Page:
Internet crime against women seen rising, what solutions are available?
The digital world mirrors the real world in some aspects, in particular for women. Just like the real world, the rate of crime against women is increasing on the internet. Moreover, the situation seems to be getting worse with every passing day. This is why staying safe online, especially on social media, is paramount for the well-being of your digital presence.
A disturbing trend becomes clearly visible when we glance at the recent past. Passwords getting hacked, private images being leaked online, sensitive data compromised, data being held captive for ransom, etc.
All these incidents made headlines worldwide. But this shouldn’t deter women from updating their status on Facebook, shopping online for a new dress, or sharing/capturing private moments. Therefore, on this Women’s Day, I have put together a list of some surefire online safety tips for women that can help them stay safe and maintain control over their information.
Although cyberstalking preceded the advent of social networking, social media has made it that much easier. A stalker can easily locate and track their target’s every move. Personal tidbits collected over time can give them a whole picture of who you are, where you work, live and socialize.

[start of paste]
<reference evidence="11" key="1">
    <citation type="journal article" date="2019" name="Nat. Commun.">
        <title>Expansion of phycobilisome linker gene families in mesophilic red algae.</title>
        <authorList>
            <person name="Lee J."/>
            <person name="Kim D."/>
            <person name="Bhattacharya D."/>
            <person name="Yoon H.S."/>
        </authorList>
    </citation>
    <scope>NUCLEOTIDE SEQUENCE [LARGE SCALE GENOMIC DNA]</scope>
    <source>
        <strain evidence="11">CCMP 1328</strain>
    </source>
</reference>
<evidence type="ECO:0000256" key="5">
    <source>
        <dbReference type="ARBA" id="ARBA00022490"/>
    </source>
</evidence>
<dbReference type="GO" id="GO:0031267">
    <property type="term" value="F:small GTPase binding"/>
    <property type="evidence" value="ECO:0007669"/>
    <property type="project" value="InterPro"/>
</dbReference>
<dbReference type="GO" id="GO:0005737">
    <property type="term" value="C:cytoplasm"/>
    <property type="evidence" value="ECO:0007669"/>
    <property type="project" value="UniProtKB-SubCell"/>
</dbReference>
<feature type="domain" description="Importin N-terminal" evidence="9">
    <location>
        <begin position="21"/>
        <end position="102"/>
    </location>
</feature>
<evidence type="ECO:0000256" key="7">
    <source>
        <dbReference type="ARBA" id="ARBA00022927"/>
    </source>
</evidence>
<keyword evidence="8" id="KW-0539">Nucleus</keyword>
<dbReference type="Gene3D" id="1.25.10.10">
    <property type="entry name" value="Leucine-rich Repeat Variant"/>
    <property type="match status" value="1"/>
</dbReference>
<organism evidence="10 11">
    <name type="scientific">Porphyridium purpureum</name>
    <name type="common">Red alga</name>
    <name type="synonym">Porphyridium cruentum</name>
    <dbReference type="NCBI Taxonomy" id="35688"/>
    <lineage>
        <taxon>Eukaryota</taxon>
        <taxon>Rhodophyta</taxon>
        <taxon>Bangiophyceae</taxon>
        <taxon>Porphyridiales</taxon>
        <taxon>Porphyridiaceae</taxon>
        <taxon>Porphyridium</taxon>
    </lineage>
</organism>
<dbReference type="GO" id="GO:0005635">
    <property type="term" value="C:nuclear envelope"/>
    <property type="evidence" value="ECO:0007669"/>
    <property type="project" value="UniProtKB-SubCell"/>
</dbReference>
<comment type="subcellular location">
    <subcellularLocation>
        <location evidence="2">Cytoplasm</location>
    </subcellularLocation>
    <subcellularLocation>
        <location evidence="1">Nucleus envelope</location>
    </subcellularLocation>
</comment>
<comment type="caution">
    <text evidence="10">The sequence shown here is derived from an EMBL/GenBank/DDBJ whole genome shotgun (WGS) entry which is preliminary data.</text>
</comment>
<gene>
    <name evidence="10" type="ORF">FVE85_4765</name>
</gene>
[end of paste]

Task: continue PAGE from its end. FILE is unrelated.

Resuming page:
The following online safety tips can help you manage your information floating on social networking:
- Check the privacy settings of your profile and make sure it’s set to the right level. Even if your social network is set to private, it doesn’t guarantee that your information is completely private.
- Remember that the friends of your friends might be able to see your posts and updates even if you are not friends with them.
- Pay attention to your friend list when you post or link yourself to certain things. There might be people there who don’t have your best interests at heart.
- Always remember that once the internet gets hold of your information, you have no control over it. Anything you put up can be grabbed, copied and saved on someone else’s computer and mirrored on other sites – not to mention hacked by thieves or subpoenaed by law enforcement agencies.
Aman Pathak is a student of Satyawati College, New Delhi and this effort is a part of Google India and SheThePeople initiative Digital Trust Dialogues across colleges in India.